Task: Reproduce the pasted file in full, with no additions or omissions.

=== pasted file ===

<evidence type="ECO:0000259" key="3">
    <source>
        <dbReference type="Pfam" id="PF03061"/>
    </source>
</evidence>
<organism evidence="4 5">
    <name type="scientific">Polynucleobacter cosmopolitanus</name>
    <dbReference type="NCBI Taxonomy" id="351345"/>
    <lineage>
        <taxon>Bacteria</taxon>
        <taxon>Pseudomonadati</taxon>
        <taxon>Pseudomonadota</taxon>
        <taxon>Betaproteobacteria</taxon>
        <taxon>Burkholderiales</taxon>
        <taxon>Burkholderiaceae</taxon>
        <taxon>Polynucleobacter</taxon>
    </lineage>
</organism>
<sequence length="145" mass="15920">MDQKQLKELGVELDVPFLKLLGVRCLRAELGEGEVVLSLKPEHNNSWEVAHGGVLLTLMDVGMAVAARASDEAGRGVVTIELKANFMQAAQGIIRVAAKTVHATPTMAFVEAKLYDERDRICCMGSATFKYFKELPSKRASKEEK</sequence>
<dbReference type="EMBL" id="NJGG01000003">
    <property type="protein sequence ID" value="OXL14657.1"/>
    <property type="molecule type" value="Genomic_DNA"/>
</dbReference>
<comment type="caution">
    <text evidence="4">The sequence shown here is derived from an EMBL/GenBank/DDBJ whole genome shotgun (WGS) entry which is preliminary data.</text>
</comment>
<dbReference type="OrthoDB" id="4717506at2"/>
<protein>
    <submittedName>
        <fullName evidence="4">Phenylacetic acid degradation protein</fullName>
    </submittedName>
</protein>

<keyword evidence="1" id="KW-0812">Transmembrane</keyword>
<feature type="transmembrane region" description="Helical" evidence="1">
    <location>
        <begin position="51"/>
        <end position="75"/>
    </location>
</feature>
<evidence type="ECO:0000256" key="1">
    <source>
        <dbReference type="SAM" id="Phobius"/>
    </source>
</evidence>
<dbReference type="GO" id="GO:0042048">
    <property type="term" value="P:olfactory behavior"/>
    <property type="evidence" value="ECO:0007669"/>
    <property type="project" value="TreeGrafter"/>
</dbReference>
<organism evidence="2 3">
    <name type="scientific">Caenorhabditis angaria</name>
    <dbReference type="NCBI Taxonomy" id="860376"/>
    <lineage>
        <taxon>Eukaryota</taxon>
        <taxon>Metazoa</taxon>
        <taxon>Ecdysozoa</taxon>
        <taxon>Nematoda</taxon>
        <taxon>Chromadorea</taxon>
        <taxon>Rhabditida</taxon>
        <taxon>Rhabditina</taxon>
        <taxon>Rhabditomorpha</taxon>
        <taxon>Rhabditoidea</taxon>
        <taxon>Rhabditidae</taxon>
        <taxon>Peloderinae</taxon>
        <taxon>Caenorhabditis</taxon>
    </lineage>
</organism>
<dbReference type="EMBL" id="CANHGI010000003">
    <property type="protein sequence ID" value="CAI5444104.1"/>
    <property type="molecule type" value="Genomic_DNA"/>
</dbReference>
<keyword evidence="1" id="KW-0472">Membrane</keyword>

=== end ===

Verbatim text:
<evidence type="ECO:0000259" key="3">
    <source>
        <dbReference type="Pfam" id="PF03061"/>
    </source>
</evidence>
<organism evidence="4 5">
    <name type="scientific">Polynucleobacter cosmopolitanus</name>
    <dbReference type="NCBI Taxonomy" id="351345"/>
    <lineage>
        <taxon>Bacteria</taxon>
        <taxon>Pseudomonadati</taxon>
        <taxon>Pseudomonadota</taxon>
        <taxon>Betaproteobacteria</taxon>
        <taxon>Burkholderiales</taxon>
        <taxon>Burkholderiaceae</taxon>
        <taxon>Polynucleobacter</taxon>
    </lineage>
</organism>
<sequence length="145" mass="15920">MDQKQLKELGVELDVPFLKLLGVRCLRAELGEGEVVLSLKPEHNNSWEVAHGGVLLTLMDVGMAVAARASDEAGRGVVTIELKANFMQAAQGIIRVAAKTVHATPTMAFVEAKLYDERDRICCMGSATFKYFKELPSKRASKEEK</sequence>
<dbReference type="EMBL" id="NJGG01000003">
    <property type="protein sequence ID" value="OXL14657.1"/>
    <property type="molecule type" value="Genomic_DNA"/>
</dbReference>
<comment type="caution">
    <text evidence="4">The sequence shown here is derived from an EMBL/GenBank/DDBJ whole genome shotgun (WGS) entry which is preliminary data.</text>
</comment>
<dbReference type="OrthoDB" id="4717506at2"/>
<protein>
    <submittedName>
        <fullName evidence="4">Phenylacetic acid degradation protein</fullName>
    </submittedName>
</protein>

<keyword evidence="1" id="KW-0812">Transmembrane</keyword>
<feature type="transmembrane region" description="Helical" evidence="1">
    <location>
        <begin position="51"/>
        <end position="75"/>
    </location>
</feature>
<evidence type="ECO:0000256" key="1">
    <source>
        <dbReference type="SAM" id="Phobius"/>
    </source>
</evidence>
<dbReference type="GO" id="GO:0042048">
    <property type="term" value="P:olfactory behavior"/>
    <property type="evidence" value="ECO:0007669"/>
    <property type="project" value="TreeGrafter"/>
</dbReference>
<organism evidence="2 3">
    <name type="scientific">Caenorhabditis angaria</name>
    <dbReference type="NCBI Taxonomy" id="860376"/>
    <lineage>
        <taxon>Eukaryota</taxon>
        <taxon>Metazoa</taxon>
        <taxon>Ecdysozoa</taxon>
        <taxon>Nematoda</taxon>
        <taxon>Chromadorea</taxon>
        <taxon>Rhabditida</taxon>
        <taxon>Rhabditina</taxon>
        <taxon>Rhabditomorpha</taxon>
        <taxon>Rhabditoidea</taxon>
        <taxon>Rhabditidae</taxon>
        <taxon>Peloderinae</taxon>
        <taxon>Caenorhabditis</taxon>
    </lineage>
</organism>
<dbReference type="EMBL" id="CANHGI010000003">
    <property type="protein sequence ID" value="CAI5444104.1"/>
    <property type="molecule type" value="Genomic_DNA"/>
</dbReference>
<keyword evidence="1" id="KW-0472">Membrane</keyword>